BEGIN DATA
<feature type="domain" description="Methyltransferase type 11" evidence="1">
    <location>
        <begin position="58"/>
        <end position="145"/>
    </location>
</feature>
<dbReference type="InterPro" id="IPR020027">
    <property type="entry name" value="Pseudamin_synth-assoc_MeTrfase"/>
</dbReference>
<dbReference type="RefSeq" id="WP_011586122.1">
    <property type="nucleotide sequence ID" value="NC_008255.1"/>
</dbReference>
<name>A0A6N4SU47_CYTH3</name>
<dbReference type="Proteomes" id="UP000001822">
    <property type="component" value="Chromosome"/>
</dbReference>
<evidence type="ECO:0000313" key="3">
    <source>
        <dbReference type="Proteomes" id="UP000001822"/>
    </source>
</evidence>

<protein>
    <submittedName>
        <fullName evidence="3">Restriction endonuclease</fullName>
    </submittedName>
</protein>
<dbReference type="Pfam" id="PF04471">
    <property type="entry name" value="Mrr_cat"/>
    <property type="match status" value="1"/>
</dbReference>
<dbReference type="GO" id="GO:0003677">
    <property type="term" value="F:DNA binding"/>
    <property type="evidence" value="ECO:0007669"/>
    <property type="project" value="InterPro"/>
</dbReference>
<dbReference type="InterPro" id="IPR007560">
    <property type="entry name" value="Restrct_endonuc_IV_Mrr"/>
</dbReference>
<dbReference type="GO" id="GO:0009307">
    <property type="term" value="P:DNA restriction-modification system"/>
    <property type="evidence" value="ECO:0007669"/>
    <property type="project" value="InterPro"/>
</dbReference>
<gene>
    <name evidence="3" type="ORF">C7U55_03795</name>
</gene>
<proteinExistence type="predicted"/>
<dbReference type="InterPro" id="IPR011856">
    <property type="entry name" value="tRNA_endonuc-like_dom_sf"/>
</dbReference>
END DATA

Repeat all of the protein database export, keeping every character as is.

<feature type="domain" description="Methyltransferase type 11" evidence="1">
    <location>
        <begin position="58"/>
        <end position="145"/>
    </location>
</feature>
<dbReference type="InterPro" id="IPR020027">
    <property type="entry name" value="Pseudamin_synth-assoc_MeTrfase"/>
</dbReference>
<dbReference type="RefSeq" id="WP_011586122.1">
    <property type="nucleotide sequence ID" value="NC_008255.1"/>
</dbReference>
<name>A0A6N4SU47_CYTH3</name>
<dbReference type="Proteomes" id="UP000001822">
    <property type="component" value="Chromosome"/>
</dbReference>
<evidence type="ECO:0000313" key="3">
    <source>
        <dbReference type="Proteomes" id="UP000001822"/>
    </source>
</evidence>

<protein>
    <submittedName>
        <fullName evidence="3">Restriction endonuclease</fullName>
    </submittedName>
</protein>
<dbReference type="Pfam" id="PF04471">
    <property type="entry name" value="Mrr_cat"/>
    <property type="match status" value="1"/>
</dbReference>
<dbReference type="GO" id="GO:0003677">
    <property type="term" value="F:DNA binding"/>
    <property type="evidence" value="ECO:0007669"/>
    <property type="project" value="InterPro"/>
</dbReference>
<dbReference type="InterPro" id="IPR007560">
    <property type="entry name" value="Restrct_endonuc_IV_Mrr"/>
</dbReference>
<dbReference type="GO" id="GO:0009307">
    <property type="term" value="P:DNA restriction-modification system"/>
    <property type="evidence" value="ECO:0007669"/>
    <property type="project" value="InterPro"/>
</dbReference>
<gene>
    <name evidence="3" type="ORF">C7U55_03795</name>
</gene>
<proteinExistence type="predicted"/>
<dbReference type="InterPro" id="IPR011856">
    <property type="entry name" value="tRNA_endonuc-like_dom_sf"/>
</dbReference>